Once the job is finished die-cutting, it’s still in full-sheet form.  You may be a little confused at this point, but this is because, if the machine cut the piece completely out, you’d have odd shaped die-cut paper pieces flying around loose in your machine.  Not a wise move when you’ve got sheets cranking through that press by the thousands.  There are larger presses that can handle stripping on press, but they’re much more expensive, so, as you’d expect, they’re used for larger jobs.  Smaller jobs are hand stripped, which can leave small “nicks” on the printed piece, from the tiny strands of paper that kept them fastened to the rest of the sheet for delivering out the back of the press and stacking neatly.

4.  Additional Finishing

After this, if there is additional finishing to be performed, it will commence.  Typical examples are folding, gluing, applying fugitive (booger) glue and gift cards or promotional coupons, tipping (inserting) in product samples, bindery, etc.  If none of these processes apply, the job is packed and shipped.

5. Setting Up Your File

Now you know more than the average joe about die-cut techniques – now put them into practice! Watch this short video to learn how to set up an Illustrator file that’s ready for die-cut production.

About the Author, Nick DeTomaso / Jakprints Inc.

I've spent nearly a decade managing the sales and operations for Jakprints.com. Jakprints’ has experienced triple digit percentages in growth & expansion, has received Printing Excellence awards from the PIA (Printing Industry Association), and is a two-time recipient of the highly regarded Weather 100, which showcases the fastest and consistently growing companies in the northern Ohio region.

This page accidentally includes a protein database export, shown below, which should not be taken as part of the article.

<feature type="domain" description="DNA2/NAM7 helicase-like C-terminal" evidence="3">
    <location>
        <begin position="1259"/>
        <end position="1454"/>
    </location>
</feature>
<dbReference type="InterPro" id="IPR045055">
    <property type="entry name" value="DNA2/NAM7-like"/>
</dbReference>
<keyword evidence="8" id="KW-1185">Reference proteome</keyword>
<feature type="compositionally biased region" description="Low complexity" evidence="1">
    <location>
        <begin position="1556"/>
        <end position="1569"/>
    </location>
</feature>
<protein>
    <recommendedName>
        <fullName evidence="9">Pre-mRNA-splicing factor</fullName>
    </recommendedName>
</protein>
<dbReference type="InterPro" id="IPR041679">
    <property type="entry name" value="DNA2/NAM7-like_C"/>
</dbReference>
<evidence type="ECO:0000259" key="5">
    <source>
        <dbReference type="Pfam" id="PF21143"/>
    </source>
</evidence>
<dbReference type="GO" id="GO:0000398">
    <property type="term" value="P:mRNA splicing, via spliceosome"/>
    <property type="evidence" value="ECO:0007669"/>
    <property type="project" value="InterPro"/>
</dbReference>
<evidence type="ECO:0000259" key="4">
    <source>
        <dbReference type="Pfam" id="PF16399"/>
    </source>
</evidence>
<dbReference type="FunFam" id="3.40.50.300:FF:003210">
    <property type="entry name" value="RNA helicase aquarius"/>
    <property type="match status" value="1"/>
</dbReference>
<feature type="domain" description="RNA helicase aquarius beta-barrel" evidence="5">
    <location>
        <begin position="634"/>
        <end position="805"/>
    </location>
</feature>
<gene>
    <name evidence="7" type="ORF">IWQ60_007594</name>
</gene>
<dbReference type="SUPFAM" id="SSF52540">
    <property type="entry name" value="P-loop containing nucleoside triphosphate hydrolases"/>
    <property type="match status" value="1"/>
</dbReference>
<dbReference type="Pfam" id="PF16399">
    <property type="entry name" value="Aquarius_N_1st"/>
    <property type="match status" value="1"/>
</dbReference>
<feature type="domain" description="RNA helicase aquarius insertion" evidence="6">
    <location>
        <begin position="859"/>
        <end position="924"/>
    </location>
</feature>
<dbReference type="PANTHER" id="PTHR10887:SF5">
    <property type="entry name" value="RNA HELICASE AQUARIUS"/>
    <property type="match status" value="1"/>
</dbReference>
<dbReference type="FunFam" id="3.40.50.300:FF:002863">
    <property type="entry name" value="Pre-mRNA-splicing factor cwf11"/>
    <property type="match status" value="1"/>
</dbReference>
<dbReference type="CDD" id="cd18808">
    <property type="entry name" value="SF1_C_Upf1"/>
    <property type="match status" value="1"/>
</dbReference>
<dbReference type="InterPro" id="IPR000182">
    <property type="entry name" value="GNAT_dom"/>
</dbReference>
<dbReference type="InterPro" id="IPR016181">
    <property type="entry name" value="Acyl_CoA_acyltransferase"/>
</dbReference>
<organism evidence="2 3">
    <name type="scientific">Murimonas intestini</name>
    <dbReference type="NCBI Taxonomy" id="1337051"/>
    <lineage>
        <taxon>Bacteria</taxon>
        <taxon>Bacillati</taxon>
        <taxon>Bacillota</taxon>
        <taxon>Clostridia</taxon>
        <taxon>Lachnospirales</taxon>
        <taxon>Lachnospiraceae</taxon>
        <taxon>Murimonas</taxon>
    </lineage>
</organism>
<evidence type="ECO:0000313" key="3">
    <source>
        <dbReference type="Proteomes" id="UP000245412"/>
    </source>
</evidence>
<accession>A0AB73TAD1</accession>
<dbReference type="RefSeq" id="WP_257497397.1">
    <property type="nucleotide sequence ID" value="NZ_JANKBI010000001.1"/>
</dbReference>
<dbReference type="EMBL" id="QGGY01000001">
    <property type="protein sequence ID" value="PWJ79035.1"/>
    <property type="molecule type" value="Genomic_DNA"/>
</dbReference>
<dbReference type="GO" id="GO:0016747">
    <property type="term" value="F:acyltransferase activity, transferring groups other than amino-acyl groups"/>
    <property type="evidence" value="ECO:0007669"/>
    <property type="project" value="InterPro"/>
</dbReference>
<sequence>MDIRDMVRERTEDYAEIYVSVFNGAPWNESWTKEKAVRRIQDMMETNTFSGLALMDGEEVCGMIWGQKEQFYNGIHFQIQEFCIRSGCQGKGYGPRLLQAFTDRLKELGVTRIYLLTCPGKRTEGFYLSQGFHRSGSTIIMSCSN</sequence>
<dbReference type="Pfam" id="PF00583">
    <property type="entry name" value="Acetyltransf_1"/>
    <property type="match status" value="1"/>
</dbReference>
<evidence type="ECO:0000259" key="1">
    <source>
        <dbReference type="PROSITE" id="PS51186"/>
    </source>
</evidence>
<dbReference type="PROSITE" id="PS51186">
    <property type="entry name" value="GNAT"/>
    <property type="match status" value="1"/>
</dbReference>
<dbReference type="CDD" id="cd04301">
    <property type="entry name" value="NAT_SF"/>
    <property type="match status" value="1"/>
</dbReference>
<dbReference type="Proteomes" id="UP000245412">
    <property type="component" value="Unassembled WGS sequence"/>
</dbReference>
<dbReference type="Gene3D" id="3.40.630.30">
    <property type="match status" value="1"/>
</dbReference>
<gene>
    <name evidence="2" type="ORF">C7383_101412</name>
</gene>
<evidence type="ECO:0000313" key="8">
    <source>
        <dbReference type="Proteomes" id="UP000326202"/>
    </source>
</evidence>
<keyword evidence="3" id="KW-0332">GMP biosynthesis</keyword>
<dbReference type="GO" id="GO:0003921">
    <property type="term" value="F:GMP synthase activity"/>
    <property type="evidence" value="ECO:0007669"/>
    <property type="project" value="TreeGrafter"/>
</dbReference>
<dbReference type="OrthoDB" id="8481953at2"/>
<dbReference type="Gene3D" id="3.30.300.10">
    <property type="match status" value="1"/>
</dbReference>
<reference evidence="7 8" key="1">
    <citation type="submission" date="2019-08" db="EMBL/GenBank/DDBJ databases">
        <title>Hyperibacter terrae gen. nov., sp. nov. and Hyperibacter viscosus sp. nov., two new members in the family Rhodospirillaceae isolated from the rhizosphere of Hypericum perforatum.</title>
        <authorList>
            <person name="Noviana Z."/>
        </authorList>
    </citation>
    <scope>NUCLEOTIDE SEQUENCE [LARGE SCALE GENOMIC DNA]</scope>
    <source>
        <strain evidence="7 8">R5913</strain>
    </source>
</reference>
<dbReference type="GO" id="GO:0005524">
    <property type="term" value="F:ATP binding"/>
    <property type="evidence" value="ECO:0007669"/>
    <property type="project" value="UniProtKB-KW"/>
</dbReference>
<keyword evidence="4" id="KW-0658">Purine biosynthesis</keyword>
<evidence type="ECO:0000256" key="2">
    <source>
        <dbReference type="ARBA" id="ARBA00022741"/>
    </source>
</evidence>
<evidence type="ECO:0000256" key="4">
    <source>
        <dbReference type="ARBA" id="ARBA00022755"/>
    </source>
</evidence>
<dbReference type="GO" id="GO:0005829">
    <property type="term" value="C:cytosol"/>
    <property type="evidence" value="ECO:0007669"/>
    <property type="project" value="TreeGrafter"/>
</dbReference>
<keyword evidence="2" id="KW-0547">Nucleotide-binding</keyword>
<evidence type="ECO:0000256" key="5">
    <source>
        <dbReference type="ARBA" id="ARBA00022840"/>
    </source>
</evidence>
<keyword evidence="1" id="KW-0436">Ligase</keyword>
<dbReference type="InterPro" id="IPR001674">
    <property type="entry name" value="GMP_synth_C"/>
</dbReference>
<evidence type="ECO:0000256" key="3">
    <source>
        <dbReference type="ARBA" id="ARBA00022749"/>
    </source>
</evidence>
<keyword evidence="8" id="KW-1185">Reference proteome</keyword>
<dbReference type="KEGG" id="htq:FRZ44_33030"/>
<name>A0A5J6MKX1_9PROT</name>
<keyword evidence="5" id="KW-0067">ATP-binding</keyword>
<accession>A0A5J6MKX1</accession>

Discover More by Nick DeTomaso / Jakprints Inc.

Discussion

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  • http://www.jannegylling.fi/ Janne

    nice one. thanks.

  • Adam Wagner

    I hadn't stopped to think about how many materials are die cut. Thanks for the post Nick!

  • http://www.facebook.com/people/BajeDrift-Motorsport/819480062 BajeDrift Motorsport

    Thanks for this post, knowing the physical process always helps us designers to grow and add more stuff to our Arsenal (Gomedia plug) lol.

    Also, using the inspiration of some die cut business cards posted a couple weeks ago, we could possibly go on from here to create our own pieces with more confidence.

    Thank you

  • http://www.SoulSizzle.com/ Ryan Marganti

    As easy as it is to simply provide to the printer and let them go to town, its always good to know the process that is involved. Many thanks.

  • Jessica

    Very interesting!

  • mat1982

    seems a very involved process, i think i will stick with clicking a mouse and typing on a keyboard thanks ;)

  • Shawn_C

    really cool. Always love to see what happens to a design once it leaves the designer's hands.

  • Tia Nichole

    Thank you so much for this article! I have to write a short essay on die-cutting for school, but I've had the hardest time trying to find out what die-cutting IS. I'm so glad I stumbled across this article. It was extremely helpful.

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    Awesome post.
    Thankyou for the nice post.
    Stay connected.

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    Really interesting, great explanation. Do you know of any other resources for die-cutting that you would stand by.

  • size13shoes

    It's really good to read this post. You given good explanation with snaps which make it really easy to understand. Thanks for sharing.

  • Dan

    Excellent job..
    dizi izle

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    thanks.. find more best tutorials here http://download60s.com
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  • http://twitter.com/2DGraphicDesign DeirdreníDhubhghaill

    Nick
    As a die cut description/ instruction this is beautiful. Clear pictures and a very clear video too Thank you.

  • http://www.drmustafaerarslan.net/ panax

    thanks for information